Some miRNAs were clustered within the genome; as they are transcribed into a polycistron structure, it results in functional synergy. This synergy is indispensable in a complex cellular signaling regulatory network and more effective than a single miRNA. Due to the different regulation of post-transcriptional miRNAs during the maturation process, the expression levels of mature clustered miRNAs differ. By cluster miRNA analysis, we observed that mml-let-7g-5p and mml-let-7g-3p_1ss22CT belonged to one cluster (Table 1 and Figures 4A,B), and that following ischemia their regulation was the opposite: mml-let-7g-5p had high copy numbers in the genome and was upregulated, while mml-let-7g-3p_1ss22CT had low copy numbers and was downregulated after ischemia in the same monkey (Figure 4C). Cytoscape software was used to draw the network diagram of the most significant miRNA: mRNA pairs focusing on mml-let-7g-5p and mml-let-7g-3p_1ss22CT. It has been reported that clustered miRNAs are coordinately transcribed and exhibit similar functions by regulating the same targets (Jiao et al., 2021). Through miRNA-gene-KEGG pathway analysis, we found that mml-let-7g-5p and mml-let-7g-3p_1ss22CT share the same target genes, such as RB1-inducible coiled-coil 1 (RB1CC1), G-protein subunit γ 5 (GNG5), and chemokine (C-X-C motif) receptor 4 (CXCR4), involved in the chemokine signaling pathway, AMPK signaling pathway, longevity regulating pathway, ubiquitin-mediated proteolysis, and fructose, and mannose metabolism (Figure 4D).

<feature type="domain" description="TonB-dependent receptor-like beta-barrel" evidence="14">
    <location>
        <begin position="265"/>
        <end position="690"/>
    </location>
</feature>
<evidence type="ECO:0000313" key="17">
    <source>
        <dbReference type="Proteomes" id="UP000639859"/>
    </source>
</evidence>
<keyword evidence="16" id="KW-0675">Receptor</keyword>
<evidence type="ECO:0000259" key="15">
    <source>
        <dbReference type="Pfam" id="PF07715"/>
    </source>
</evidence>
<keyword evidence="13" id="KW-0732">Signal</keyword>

FIGURE 4
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Figure 4. Clustering analysis of miRNA expression of rhesus monkey. (A) mml-let-7g-5p and mml-let-7g-3p_1ss22CT belongs to one cluster. (B) The stem-loop structures of the two pre-miRNAs that can yield mature miRNA sequences (mml-let-7g-5p and mml-let-7g-3p_1ss22CT). (C) mml-let-7g-5p and mml-let-7g-3p_1ss22CT were reversely changed following ischemia. (D) Through miRNA-gene-KEGG pathway analysis, mml-let-7g-5p, and mml-let-7g-3p_1ss22CT which share three same target genes such as RB1-inducible coiled-coil 1 (RB1CC1), G-protein subunit γ 5 (GNG5), and chemokine (C-X-C motif) receptor 4 (CXCR4), which was involved in chemokine signaling pathway, AMPK signaling pathway, longevity regulating pathway, ubiquitin mediated proteolysis, fructose, and mannose metabolism.